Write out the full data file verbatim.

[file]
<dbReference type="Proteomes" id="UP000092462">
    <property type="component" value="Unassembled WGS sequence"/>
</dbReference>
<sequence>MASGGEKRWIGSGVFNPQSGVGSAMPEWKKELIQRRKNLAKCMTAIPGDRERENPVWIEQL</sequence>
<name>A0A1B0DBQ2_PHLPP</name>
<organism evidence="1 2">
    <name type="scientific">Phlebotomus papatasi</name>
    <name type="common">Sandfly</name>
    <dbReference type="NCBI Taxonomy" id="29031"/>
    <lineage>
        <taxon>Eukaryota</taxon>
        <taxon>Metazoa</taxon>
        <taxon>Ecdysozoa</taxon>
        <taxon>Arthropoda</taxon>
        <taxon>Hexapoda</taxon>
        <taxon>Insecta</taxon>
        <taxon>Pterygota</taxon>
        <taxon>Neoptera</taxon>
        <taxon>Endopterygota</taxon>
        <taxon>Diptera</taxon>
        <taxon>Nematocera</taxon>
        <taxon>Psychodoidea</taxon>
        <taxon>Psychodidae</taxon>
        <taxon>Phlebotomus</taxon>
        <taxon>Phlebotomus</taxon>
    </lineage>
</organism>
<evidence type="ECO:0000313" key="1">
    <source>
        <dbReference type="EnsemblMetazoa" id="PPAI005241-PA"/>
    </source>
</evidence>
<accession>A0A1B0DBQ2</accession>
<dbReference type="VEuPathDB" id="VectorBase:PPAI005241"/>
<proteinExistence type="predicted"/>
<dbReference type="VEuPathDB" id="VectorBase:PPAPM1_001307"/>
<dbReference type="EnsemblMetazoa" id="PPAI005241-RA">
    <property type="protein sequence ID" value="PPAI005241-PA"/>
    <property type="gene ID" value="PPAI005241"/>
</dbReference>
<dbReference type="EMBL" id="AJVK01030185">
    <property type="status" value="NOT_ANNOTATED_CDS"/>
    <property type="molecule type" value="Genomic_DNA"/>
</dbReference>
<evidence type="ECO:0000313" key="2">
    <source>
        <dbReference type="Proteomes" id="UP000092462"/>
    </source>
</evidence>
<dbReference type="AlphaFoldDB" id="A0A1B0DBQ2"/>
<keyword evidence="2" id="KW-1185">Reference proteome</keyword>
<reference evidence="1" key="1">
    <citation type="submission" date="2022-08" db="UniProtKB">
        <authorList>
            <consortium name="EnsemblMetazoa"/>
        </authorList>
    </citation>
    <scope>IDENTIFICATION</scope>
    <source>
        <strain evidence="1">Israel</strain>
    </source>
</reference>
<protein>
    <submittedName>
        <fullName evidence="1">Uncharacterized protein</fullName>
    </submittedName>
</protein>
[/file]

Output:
<dbReference type="Proteomes" id="UP000092462">
    <property type="component" value="Unassembled WGS sequence"/>
</dbReference>
<sequence>MASGGEKRWIGSGVFNPQSGVGSAMPEWKKELIQRRKNLAKCMTAIPGDRERENPVWIEQL</sequence>
<name>A0A1B0DBQ2_PHLPP</name>
<organism evidence="1 2">
    <name type="scientific">Phlebotomus papatasi</name>
    <name type="common">Sandfly</name>
    <dbReference type="NCBI Taxonomy" id="29031"/>
    <lineage>
        <taxon>Eukaryota</taxon>
        <taxon>Metazoa</taxon>
        <taxon>Ecdysozoa</taxon>
        <taxon>Arthropoda</taxon>
        <taxon>Hexapoda</taxon>
        <taxon>Insecta</taxon>
        <taxon>Pterygota</taxon>
        <taxon>Neoptera</taxon>
        <taxon>Endopterygota</taxon>
        <taxon>Diptera</taxon>
        <taxon>Nematocera</taxon>
        <taxon>Psychodoidea</taxon>
        <taxon>Psychodidae</taxon>
        <taxon>Phlebotomus</taxon>
        <taxon>Phlebotomus</taxon>
    </lineage>
</organism>
<evidence type="ECO:0000313" key="1">
    <source>
        <dbReference type="EnsemblMetazoa" id="PPAI005241-PA"/>
    </source>
</evidence>
<accession>A0A1B0DBQ2</accession>
<dbReference type="VEuPathDB" id="VectorBase:PPAI005241"/>
<proteinExistence type="predicted"/>
<dbReference type="VEuPathDB" id="VectorBase:PPAPM1_001307"/>
<dbReference type="EnsemblMetazoa" id="PPAI005241-RA">
    <property type="protein sequence ID" value="PPAI005241-PA"/>
    <property type="gene ID" value="PPAI005241"/>
</dbReference>
<dbReference type="EMBL" id="AJVK01030185">
    <property type="status" value="NOT_ANNOTATED_CDS"/>
    <property type="molecule type" value="Genomic_DNA"/>
</dbReference>
<evidence type="ECO:0000313" key="2">
    <source>
        <dbReference type="Proteomes" id="UP000092462"/>
    </source>
</evidence>
<dbReference type="AlphaFoldDB" id="A0A1B0DBQ2"/>
<keyword evidence="2" id="KW-1185">Reference proteome</keyword>
<reference evidence="1" key="1">
    <citation type="submission" date="2022-08" db="UniProtKB">
        <authorList>
            <consortium name="EnsemblMetazoa"/>
        </authorList>
    </citation>
    <scope>IDENTIFICATION</scope>
    <source>
        <strain evidence="1">Israel</strain>
    </source>
</reference>
<protein>
    <submittedName>
        <fullName evidence="1">Uncharacterized protein</fullName>
    </submittedName>
</protein>